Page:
After this disaster, several of the scientists who worked for him were interviewed. They all said they had had doubts about the project, but they never raised them. Why? Since Dr Jones was convinced that this was the right thing to do, they assumed he must be correct. Even though they had doubts, they didn’t want to take him on and risk being humiliated.
One of the telltale comments that I often receive in 360° feedback from direct reports is: “He doesn’t bear fools gladly!” Any leader who takes this feedback as a badge of honour is making a mistake. Unless the chief executive is managing a group of ‘fools’ – a situation I have never encountered – the real message behind this feedback is: “This leader always has to prove he or she is right and treats people who disagree with him or her as fools.”
It is incredibly difficult for smart people to listen to someone tell them something they know without pointing out: “I already know that.”
Imagine you are my boss. I am young, dedicated and enthusiastic. I come to you with an idea. You think it is a great idea. Rather than just saying: “Great idea!” which gives credit to the other person, the tendency is to say: “That is a great idea, I already knew that!” which gives credit to yourself. Next time, just say: “Great idea!”
What is probably the most common phrase uttered by smart people when others say something that we agree with? “No, I agree with you.” Sometimes we say: “No, I think that is fantastic!” In future, listen to other people respond to ideas they agree with. You will be amazed how many times the first word out of the person’s mouth is “no”.
Grammatically, this makes no sense. If we agree with someone, why don’t we say: “Yes, I agree with you!” The “no” means: “Of course I agree with you. I already knew that. You are confusing me with someone who needs to hear you right now.” It’s subconscious, of course. Inside the mind, the super-smart leader probably thinks that he or she is doing the right thing – giving praise for an idea. But the “no” sounds negative and takes away the praise, just leaving the sense that there is no idea in the world that the leader didn’t have first.
Joe, one of the ‘super-smart’ leaders I have coached, graduated as the valedictorian of an Ivy League school. His parents were very poor and he had to work his way through both high school and college. Graduating as the top student at a top school when you are given no advantages as a child is an amazing achievement. Joe was both brilliant and incredibly hardworking.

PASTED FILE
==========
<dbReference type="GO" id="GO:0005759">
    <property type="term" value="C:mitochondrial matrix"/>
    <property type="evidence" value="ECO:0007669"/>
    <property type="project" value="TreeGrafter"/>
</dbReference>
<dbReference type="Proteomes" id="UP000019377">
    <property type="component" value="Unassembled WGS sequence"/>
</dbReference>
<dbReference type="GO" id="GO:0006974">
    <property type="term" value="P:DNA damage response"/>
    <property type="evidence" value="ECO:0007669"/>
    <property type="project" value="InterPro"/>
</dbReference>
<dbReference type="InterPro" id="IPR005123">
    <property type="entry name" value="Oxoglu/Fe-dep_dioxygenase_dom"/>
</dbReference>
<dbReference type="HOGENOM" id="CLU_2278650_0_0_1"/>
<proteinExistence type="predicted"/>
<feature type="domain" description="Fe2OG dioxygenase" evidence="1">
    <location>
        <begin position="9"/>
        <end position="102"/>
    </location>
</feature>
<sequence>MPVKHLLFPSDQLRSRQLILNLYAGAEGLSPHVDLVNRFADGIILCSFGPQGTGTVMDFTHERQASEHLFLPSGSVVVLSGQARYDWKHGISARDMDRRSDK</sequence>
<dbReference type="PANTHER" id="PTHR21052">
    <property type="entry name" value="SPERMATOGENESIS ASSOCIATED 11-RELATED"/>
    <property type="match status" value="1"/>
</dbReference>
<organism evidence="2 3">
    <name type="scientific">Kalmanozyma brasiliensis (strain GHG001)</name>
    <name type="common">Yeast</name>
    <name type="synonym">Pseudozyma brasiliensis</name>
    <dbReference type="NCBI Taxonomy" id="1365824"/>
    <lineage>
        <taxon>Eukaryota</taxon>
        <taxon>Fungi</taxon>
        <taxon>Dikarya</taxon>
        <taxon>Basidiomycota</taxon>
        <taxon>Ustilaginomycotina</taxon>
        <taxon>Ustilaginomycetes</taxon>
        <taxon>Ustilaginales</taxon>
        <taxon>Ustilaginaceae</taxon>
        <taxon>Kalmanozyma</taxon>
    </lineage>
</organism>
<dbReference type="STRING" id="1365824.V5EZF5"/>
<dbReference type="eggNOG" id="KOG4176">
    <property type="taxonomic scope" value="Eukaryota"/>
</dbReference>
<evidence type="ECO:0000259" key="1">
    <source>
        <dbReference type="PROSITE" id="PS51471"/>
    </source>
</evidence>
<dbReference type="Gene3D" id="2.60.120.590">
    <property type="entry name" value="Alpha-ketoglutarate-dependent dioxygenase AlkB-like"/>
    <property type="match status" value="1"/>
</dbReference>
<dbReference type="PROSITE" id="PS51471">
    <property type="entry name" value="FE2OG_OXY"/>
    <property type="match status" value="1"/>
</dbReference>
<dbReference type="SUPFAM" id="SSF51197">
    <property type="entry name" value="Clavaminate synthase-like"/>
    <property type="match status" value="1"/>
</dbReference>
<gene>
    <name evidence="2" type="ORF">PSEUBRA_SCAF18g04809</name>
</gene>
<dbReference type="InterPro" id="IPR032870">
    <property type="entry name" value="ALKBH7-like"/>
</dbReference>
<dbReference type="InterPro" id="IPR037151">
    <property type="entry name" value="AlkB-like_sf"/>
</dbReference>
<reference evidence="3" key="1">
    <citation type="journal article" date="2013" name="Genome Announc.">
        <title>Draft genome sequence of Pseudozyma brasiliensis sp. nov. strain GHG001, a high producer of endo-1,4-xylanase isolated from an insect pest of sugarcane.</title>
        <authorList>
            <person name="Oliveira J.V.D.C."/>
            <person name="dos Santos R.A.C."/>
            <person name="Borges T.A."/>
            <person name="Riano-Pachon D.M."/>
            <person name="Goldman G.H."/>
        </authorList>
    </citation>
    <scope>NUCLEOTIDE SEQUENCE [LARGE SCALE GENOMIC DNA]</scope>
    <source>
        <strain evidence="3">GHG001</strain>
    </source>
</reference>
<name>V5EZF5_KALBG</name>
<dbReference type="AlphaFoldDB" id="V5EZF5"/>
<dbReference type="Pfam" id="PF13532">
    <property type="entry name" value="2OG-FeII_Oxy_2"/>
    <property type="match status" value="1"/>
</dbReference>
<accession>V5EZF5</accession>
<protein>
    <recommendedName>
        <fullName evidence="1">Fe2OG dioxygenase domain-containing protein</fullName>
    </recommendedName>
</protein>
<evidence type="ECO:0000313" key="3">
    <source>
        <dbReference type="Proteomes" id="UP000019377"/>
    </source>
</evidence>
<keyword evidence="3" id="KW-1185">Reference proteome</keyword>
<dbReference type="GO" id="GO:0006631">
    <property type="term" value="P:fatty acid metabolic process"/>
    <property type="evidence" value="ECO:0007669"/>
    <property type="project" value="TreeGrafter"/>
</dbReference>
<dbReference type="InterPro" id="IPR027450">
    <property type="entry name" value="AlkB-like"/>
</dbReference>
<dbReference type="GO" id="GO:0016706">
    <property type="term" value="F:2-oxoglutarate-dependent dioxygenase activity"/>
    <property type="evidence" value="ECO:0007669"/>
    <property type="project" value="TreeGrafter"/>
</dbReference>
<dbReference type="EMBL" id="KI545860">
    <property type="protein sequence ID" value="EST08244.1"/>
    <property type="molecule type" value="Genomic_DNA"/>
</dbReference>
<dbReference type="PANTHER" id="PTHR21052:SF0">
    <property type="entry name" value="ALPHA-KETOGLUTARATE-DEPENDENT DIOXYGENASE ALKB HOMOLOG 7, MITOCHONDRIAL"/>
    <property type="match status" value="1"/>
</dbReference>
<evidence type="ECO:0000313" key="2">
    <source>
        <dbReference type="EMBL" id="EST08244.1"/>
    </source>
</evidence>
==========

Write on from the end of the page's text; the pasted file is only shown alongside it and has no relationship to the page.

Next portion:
Joe faced a classic challenge common to the ‘super-smart’. He could not understand why other people failed to see solutions that seemed obvious to him. I watched as he led his team meeting. Each of his direct reports was instructed to share an update on their progress against each of their key objectives. One person was clearly having problems meeting goals. Joe said: “Have you thought of trying X?” The direct report replied: “No, I never thought of that.”
Joe became very frustrated: “Can’t you see how X would help you solve your problem? It seems obvious to me!” Joe then looked around the table and said, “Didn’t any of you think of X?” When it was clear that no-one had, he grunted: “I cannot believe that I am the only person in the room that figured this out! What were all of you thinking about?”
After the meeting, I had to explain to Joe that his colleagues were not the unusual ones – he was! I pointed out that no-one in the room but him had an IQ of 170. They were good people, who worked hard, they were smart people. They were just not quite as smart as he was. Almost nobody in the world was quite as smart as he was. Joe needed to learn to work with normal human beings. I also added that, unless he changed, no-one who was as smart as he was would ever want to work for him.
‘Super-smart’ people can often make connections and see patterns that are not obvious to normal people – or even ‘smart’ people. It can be challenging for any of us to accept that what may seem obvious to us may be a complete mystery to the people around us. In many cases, the smarter we are, the more difficult this may be to understand.
A final thought
Great leaders help others to succeed
One of the greatest leaders I have ever met taught me a wonderful lesson: “For the great individual achiever, it is all about me. For the great leader, it is all about them.”
It can be incredibly difficult to make the transition from ‘it is all about me – proving I am smart, proving I am right, knowing all of the answers’ to it is all about them – ‘proving they are right and being proud of them having the answers’.
There can be a huge difference between intelligence and wisdom. While smart leaders may spend their time proving how clever they are, wise leaders spend their time helping other people be the heroes.
Dr Marshall Goldsmith is a world authority in helping successful leaders achieve positive, lasting change in behaviour: for themselves, their people and their teams. He is the million-selling author or editor of 31 books, including the New York Times and Wall Street Journal bestsellers, Mojo and What Got You Here Won’t Get You There.